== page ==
Trees are the skyscrapers of rural Virginia. Their stout trunks and lush leaves line the roads of the Shenandoah Valley, making for a scenic look through the light drizzle licking the windshield. The history ingrained in the walnuts and pines is just as evident on the corner of Spring Creek Road, where an old mill, which transformed wheat into flour in the 1800s, sits. And now, it’s where flour is transformed into bread, a place everyone is welcome and all meals are served family style. It’s home to the baker and her farmer.
“Make yourselves at home,” welcomes Amy, as she walks into her commercial kitchen, or “playground,” as her husband, Patrick, has dubbed it. Zinc countertops, butcher block work spaces and subway tile walls frame the same room that used to be a general store — one Patrick frequented growing up.
“Our neighbor remembers me saying, ‘When I grow up, I’m going to own this place!’” Patrick laughs, as he begins the tour across the original wood floors, past their quaint living quarters and upstairs to a studio apartment the couple rents on Airbnb. Each wall, counter and shelf are intentionally adorned with art and collectables Amy has found treasuring through antique shops.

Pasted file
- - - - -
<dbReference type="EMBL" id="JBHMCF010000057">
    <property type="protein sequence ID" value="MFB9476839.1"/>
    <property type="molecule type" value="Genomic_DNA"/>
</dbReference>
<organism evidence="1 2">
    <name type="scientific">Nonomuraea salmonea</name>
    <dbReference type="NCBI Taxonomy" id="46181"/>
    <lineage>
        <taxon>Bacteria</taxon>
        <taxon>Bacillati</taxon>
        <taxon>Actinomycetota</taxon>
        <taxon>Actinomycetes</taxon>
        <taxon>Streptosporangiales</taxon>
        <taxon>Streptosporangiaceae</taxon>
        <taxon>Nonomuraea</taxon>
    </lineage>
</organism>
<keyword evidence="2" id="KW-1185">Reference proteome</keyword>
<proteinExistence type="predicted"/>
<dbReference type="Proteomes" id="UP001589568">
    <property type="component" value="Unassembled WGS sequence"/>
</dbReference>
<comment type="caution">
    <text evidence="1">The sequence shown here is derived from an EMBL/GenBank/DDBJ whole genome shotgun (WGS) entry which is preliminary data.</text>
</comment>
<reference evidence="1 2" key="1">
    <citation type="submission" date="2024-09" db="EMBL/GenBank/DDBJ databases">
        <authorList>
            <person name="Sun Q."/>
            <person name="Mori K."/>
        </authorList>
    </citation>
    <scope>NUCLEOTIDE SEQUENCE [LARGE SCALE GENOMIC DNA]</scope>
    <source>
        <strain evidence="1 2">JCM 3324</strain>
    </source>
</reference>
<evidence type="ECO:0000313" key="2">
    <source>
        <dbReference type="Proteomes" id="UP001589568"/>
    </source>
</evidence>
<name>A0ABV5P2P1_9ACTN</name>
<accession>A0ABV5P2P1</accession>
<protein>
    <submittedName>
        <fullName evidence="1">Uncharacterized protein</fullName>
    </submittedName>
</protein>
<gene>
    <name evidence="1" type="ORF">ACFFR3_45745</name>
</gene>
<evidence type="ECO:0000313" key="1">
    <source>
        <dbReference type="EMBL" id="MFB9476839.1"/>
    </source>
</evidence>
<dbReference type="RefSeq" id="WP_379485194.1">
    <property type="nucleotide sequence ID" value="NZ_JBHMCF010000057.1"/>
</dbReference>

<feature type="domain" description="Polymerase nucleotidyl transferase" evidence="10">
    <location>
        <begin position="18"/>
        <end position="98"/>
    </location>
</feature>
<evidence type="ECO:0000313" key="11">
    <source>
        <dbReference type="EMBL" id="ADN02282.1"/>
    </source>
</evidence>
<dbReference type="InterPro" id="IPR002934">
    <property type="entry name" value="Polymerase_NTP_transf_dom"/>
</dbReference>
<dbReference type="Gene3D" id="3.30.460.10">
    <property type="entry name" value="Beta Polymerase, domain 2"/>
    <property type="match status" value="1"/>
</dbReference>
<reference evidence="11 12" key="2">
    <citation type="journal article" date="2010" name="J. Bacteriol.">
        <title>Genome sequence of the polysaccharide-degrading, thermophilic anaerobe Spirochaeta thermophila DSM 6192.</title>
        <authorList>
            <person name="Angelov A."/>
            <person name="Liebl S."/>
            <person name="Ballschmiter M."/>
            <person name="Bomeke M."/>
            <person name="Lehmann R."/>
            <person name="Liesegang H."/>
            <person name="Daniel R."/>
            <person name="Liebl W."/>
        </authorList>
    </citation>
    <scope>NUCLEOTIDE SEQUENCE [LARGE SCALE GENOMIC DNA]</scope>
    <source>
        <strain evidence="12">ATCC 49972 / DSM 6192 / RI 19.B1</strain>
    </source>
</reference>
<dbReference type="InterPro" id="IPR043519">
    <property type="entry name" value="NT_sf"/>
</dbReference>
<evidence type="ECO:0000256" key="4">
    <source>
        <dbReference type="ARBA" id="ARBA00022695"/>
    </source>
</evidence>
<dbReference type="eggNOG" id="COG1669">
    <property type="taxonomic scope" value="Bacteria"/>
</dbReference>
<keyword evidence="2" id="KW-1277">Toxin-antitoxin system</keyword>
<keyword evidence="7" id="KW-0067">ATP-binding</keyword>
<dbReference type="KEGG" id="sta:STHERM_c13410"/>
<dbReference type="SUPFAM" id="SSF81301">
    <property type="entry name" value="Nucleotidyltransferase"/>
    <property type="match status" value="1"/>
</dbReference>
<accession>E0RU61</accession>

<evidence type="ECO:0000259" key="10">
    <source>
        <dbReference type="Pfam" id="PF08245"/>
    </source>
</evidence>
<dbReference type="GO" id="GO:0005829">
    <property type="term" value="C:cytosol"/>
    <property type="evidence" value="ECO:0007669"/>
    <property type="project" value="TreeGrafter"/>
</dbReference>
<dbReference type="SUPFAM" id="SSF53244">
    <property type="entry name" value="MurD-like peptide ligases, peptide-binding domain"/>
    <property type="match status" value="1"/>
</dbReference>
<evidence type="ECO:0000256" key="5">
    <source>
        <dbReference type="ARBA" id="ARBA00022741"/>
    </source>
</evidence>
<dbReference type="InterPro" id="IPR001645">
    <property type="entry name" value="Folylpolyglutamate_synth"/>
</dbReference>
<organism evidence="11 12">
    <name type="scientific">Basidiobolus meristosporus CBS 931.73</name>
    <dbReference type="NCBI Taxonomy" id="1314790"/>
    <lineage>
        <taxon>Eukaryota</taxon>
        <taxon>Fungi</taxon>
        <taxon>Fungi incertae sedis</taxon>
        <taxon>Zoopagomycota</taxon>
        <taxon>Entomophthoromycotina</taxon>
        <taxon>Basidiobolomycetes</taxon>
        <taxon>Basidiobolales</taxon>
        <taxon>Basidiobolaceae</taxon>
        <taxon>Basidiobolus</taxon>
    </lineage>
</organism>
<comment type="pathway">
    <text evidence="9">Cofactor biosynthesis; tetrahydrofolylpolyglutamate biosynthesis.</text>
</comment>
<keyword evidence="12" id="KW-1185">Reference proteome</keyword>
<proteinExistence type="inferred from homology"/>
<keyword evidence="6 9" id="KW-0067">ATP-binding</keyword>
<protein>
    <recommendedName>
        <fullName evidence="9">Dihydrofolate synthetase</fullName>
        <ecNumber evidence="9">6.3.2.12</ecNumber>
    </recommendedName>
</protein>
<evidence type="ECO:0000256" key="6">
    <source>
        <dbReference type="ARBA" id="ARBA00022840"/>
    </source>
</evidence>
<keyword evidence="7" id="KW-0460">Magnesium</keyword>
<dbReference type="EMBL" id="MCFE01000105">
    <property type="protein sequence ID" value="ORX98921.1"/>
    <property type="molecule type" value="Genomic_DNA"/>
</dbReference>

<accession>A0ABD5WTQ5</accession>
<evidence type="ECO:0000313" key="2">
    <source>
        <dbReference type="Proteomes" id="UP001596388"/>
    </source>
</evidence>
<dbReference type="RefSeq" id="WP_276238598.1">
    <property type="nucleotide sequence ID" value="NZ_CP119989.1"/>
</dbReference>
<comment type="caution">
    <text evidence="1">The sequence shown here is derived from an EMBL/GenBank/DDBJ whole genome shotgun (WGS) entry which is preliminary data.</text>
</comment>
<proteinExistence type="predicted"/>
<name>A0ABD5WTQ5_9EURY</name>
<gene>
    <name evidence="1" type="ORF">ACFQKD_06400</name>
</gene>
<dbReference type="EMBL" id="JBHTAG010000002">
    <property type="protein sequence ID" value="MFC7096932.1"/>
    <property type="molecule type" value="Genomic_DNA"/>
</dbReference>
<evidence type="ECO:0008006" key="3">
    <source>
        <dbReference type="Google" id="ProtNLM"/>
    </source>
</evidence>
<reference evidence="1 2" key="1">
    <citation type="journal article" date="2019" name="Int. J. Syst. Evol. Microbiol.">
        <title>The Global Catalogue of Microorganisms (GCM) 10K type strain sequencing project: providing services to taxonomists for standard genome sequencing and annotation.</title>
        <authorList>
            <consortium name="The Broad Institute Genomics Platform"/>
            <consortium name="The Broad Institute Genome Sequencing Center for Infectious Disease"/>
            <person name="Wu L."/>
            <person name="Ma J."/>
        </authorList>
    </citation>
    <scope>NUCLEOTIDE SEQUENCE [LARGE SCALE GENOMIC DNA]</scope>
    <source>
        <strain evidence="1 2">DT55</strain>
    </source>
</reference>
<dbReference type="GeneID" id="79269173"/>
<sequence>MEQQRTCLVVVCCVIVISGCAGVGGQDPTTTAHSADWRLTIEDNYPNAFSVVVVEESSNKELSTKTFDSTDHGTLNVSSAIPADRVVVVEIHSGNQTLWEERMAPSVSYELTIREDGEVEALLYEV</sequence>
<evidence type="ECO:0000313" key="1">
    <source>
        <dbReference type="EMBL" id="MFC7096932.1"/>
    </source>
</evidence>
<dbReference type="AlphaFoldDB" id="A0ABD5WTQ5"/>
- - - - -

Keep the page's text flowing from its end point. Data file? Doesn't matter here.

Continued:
Beyond carefully selected home goods, Amy’s appreciation for pretty things with a story sifts all the way to her love for baking — more widely, making things with her hands.
“When you learn to make something, you learn to care about the resources it takes and where it comes from,” she says while holding a glass jar with a strip of masking tape on the outside and a dough mixture and pellets of condensation on the inside.
“The key to sourdough is understanding it’s alive. Starter is a mixture of flour, water, microbes and time,” she explains, her eyes lighting up with undoubtable passion. “Depending on temperature, you can speed up or slow down the growth of the starter. I mark the jar with tape, so you can see how much it’s grown. When it’s doubled, it’s ready to use.”
Her explanation is effortless, which makes it no surprise she hosts workshops teaching others the why behind sourdough. From sharing her kitchen space for community dinners to teaming up with a local blacksmith to dabbling in cheese making, her interests share a larger breadth than bread. She’s even part of a local organization of bakers, farmers and millers to foster a culture of grain appreciation in Virginia and surrounding areas. But being an entrepreneur in the food space isn’t new to Amy — it’s in her DNA.
“My grandmother raised 14 children and baked hundreds of pies,” she says. “She started making noodles, and it grew into a successful company (Mrs. Miller’s Homemade Noodles) that my aunt, Esther, now runs.”
Her grandmother’s company wasn’t her only exposure to homemade, handcrafted meals. Growing up in Florida, Amy’s mother, Edna Hostetler, worked as a cook at a nearby horse ranch. When her mother needed help, Amy would step in and prepare lunch for the ranchers.
That knack for serving meals to others remains today — setting the table every day for lunch and dinner for herself, Patrick and whoever else might stop by.